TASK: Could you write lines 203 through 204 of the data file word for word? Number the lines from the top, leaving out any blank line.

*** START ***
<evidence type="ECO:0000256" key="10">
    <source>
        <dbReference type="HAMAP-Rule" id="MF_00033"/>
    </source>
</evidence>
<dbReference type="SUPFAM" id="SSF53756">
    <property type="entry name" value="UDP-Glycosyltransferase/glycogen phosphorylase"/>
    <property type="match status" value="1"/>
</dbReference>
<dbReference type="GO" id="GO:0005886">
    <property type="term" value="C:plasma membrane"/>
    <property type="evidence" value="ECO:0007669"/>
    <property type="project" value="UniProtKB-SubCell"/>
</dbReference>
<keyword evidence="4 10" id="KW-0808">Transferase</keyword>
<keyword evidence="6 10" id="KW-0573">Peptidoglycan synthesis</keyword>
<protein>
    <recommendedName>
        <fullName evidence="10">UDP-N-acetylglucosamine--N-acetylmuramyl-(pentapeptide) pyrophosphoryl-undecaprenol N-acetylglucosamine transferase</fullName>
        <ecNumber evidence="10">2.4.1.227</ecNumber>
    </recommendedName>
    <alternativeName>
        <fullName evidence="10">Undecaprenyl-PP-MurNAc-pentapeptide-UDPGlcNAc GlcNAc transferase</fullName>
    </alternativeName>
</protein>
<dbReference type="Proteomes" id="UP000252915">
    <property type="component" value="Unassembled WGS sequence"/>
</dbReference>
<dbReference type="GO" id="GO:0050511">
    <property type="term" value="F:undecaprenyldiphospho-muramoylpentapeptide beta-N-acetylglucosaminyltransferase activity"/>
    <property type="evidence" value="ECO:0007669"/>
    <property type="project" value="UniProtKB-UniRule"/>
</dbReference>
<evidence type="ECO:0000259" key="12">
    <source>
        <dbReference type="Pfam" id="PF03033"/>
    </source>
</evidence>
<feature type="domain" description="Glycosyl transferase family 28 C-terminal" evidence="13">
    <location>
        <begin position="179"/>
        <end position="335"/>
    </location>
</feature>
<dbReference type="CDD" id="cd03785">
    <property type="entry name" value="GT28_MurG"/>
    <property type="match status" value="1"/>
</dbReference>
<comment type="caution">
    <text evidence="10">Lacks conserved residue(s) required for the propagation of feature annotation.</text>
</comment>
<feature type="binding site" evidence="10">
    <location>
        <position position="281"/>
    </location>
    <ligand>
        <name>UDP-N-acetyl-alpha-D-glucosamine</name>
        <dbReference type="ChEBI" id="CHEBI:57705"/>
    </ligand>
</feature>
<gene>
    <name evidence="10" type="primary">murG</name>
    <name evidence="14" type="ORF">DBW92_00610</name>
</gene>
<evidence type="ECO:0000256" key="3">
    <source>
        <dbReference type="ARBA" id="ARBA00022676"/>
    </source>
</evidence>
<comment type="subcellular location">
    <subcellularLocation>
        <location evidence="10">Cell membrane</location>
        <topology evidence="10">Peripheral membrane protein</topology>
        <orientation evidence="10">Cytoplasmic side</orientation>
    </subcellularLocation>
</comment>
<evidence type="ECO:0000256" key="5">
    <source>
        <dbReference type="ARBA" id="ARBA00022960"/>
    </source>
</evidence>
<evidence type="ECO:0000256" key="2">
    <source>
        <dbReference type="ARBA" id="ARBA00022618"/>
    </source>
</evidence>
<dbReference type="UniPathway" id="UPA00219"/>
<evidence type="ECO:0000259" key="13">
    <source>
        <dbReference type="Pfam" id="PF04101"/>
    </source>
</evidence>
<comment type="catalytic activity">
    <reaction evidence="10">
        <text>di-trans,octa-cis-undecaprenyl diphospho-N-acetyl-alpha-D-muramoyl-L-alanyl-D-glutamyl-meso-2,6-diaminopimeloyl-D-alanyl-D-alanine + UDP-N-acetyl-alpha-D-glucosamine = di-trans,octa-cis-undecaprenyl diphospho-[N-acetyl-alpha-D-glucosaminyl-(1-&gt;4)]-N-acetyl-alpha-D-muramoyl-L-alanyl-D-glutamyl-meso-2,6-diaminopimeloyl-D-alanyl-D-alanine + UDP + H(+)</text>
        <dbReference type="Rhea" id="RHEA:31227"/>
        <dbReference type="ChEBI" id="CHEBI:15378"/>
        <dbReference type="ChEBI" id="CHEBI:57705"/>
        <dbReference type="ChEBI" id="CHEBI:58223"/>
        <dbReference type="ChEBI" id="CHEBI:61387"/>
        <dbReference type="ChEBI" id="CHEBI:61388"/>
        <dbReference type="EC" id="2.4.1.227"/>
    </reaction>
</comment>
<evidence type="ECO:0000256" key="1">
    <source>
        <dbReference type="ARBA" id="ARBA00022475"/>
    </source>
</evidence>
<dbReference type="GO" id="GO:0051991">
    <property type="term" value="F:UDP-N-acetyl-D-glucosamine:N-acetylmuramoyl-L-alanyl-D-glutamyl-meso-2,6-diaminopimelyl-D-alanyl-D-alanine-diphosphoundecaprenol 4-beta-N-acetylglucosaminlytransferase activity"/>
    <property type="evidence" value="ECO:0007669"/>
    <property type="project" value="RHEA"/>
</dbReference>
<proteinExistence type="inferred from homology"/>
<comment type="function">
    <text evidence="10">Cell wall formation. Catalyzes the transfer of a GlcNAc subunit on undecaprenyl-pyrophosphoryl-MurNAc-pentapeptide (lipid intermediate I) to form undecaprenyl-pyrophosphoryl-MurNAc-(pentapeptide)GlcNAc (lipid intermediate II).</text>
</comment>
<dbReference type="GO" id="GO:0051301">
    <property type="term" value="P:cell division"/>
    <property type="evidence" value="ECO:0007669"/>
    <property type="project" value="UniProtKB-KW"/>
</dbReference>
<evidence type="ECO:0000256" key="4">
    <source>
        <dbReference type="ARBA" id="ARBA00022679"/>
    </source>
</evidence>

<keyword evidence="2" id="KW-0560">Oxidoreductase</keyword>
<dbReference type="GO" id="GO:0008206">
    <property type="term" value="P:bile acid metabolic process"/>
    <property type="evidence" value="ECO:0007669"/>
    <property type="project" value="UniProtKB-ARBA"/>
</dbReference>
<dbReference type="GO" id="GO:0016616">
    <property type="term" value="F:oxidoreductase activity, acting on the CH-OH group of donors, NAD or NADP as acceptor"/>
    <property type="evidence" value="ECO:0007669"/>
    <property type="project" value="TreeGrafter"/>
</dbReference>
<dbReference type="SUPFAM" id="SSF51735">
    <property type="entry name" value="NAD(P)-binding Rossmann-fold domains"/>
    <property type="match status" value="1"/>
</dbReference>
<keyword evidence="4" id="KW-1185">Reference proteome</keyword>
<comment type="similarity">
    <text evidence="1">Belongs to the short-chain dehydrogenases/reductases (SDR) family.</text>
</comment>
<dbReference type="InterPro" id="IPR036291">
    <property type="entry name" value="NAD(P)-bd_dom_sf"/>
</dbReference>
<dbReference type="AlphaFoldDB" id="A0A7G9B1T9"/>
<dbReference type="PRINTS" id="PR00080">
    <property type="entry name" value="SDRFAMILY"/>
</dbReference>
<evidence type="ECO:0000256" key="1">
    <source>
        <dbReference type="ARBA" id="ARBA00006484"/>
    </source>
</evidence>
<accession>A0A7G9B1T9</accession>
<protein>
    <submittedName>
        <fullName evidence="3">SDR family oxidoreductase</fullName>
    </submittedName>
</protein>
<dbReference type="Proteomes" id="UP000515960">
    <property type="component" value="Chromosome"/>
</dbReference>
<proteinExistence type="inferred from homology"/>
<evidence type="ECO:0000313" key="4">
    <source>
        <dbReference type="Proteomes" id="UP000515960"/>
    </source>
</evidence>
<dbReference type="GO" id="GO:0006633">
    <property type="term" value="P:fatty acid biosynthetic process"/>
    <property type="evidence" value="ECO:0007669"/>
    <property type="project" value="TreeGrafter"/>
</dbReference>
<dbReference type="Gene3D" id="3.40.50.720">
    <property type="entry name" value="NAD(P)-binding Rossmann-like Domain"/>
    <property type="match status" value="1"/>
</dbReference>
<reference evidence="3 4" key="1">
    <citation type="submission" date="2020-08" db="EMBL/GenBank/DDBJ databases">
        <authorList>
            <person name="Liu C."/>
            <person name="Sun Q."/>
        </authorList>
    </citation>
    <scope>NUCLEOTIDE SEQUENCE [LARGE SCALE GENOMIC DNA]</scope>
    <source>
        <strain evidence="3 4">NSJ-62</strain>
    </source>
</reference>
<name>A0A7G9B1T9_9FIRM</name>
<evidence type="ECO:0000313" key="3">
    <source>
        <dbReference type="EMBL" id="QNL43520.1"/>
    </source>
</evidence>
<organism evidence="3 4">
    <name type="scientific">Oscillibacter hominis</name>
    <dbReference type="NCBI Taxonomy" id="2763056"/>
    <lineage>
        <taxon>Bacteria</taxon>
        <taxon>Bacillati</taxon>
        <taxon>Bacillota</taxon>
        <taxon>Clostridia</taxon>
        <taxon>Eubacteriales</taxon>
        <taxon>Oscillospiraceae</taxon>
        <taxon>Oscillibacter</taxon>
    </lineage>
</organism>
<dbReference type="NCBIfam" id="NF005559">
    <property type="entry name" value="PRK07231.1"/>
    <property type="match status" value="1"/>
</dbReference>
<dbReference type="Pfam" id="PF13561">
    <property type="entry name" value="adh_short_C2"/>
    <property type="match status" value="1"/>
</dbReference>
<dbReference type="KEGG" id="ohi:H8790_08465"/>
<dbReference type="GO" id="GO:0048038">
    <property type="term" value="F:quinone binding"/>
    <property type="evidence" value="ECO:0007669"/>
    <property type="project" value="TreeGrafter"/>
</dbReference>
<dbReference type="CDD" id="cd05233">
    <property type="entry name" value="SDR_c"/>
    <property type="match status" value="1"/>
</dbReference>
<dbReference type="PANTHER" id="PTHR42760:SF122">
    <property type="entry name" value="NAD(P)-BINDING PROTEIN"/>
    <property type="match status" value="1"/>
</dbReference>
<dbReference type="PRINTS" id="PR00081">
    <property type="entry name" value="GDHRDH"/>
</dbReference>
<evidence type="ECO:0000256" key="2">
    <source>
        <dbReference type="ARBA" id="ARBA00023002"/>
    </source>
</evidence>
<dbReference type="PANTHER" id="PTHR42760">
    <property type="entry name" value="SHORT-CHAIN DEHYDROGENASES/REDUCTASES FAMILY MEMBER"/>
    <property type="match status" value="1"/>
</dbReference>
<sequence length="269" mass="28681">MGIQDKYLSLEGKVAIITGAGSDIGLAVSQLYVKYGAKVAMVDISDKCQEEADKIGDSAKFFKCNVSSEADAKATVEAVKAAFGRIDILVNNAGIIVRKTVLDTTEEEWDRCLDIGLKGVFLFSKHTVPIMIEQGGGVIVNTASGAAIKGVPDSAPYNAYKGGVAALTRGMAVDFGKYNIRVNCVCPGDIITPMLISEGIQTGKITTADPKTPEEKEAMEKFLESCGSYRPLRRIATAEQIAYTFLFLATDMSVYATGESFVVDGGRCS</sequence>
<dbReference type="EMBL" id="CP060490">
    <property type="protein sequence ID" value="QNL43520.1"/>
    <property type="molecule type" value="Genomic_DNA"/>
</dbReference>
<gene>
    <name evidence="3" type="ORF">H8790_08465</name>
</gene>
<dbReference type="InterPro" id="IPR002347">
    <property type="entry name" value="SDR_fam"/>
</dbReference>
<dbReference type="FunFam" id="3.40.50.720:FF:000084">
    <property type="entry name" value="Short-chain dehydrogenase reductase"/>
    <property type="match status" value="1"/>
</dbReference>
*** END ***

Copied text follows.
    <name type="scientific">Oscillibacter hominis</name>
    <dbReference type="NCBI Taxonomy" id="2763056"/>